How Long Does a Short Sale Take?

The length of time it will take to complete your short sale will vary depending on your lender and the resources available. Short sales once took a notoriously long time to complete. Today, however, they typically take approximately three or four months to complete.

Can I Get a Short Sale and a Loan Modification?

A loan modification more preferable than a short sale, as it allows you to keep your home. If you are eligible for a loan modification, you should try this first before a short sale. If you request a loan modification after a short sale has started, it will halt the sale and you could potentially lose a qualified buyer.

Can I file for bankruptcy during a short sale?

Individuals who are selling their home through a short sale are also often considering bankruptcy. If the bankruptcy process is started during a short sale, it will again interfere with the sale, and potentially closing the property with a buyer. If bankruptcy proceedings are started before the short sale, it will only forgive the debt. The short sale or foreclosure will still need to occur. If you are considering a short sale and bankruptcy, it’s recommended you complete the short sale first and then start bankruptcy proceedings.

Will My Short Sale Be Approved?

Unfortunately, not all short sales close. There are many parties involved with a short sale, including the mortgage servicer, the investor, the mortgage insurance company, the buyer, and the seller. During the short sale process, any of these individuals can dictate terms or disagree with a sale that’s pending. This is very disappointing to borrowers, but a foreclosure defense attorney can help ensure a short sale goes through.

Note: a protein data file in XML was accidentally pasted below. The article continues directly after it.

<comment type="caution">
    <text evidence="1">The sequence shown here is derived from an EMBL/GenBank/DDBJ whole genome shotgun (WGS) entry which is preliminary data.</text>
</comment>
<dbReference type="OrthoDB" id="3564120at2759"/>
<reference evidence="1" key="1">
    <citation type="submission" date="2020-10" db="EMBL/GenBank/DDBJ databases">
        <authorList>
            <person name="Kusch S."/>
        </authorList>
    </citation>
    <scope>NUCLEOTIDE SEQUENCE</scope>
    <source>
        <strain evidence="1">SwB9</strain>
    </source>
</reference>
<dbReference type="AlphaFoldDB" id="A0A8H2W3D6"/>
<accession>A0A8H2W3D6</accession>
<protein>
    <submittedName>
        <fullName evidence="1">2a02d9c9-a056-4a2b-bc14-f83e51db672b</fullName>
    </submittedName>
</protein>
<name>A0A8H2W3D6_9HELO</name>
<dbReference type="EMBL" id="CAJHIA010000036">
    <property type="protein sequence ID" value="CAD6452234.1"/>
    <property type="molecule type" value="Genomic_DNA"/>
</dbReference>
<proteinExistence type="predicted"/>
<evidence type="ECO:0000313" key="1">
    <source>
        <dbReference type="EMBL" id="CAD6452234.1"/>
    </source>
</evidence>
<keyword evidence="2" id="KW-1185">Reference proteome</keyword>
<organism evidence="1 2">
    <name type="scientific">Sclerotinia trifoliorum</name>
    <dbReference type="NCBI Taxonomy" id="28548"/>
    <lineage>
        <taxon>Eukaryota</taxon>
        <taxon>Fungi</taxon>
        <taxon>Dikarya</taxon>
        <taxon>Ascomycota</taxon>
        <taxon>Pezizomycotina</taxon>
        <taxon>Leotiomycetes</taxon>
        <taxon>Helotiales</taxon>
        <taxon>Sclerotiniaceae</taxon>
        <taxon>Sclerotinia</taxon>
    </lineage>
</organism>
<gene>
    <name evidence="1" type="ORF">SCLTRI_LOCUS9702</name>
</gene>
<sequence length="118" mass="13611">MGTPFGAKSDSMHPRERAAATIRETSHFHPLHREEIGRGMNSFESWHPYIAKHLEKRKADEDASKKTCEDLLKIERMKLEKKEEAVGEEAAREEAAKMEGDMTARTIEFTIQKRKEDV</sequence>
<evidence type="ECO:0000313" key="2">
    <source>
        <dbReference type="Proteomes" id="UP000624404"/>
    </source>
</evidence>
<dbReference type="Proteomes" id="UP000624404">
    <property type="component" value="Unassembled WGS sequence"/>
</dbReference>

How Is a Short Sale Different Than a Traditional Sale?

The biggest difference between a short sale and a traditional sale is that short sales don’t generate enough profits to cover the cost still owed on the mortgage. However, there are other ways short sales differ, too.

One of those is that the agreement to sell is not only between the seller and buyer. The contract must also include a mortgage holder or lender. You can still accept a buyer’s offer, but the third-party named in the contract must still approve the sale. Due to this, short sales do also take a little longer than a traditional sale.

Need Help with a Short Sale? Call Our Florida Foreclosure Defense Attorneys

If you’re facing foreclosure, a short sale may be a good option for you. At Loan Lawyers, we are the Fort Lauderdale short sale attorneys who want to help you through the process. Call us today at (954) 523-HELP (4357) or contact us online for your free consultation to learn more about what we can do for you.

Loan Lawyers has helped over 5,000 South Florida homeowners and consumers with their debt problems, we have saved over 2,000 homes from foreclosure, eliminated more than $100,000,000 in mortgage principal and consumer debt, and have recovered over $10,000,000 on behalf of our clients due to bank, loan servicer, and debt collector violations. Contact us for a free consultation to see how we may be able to help you.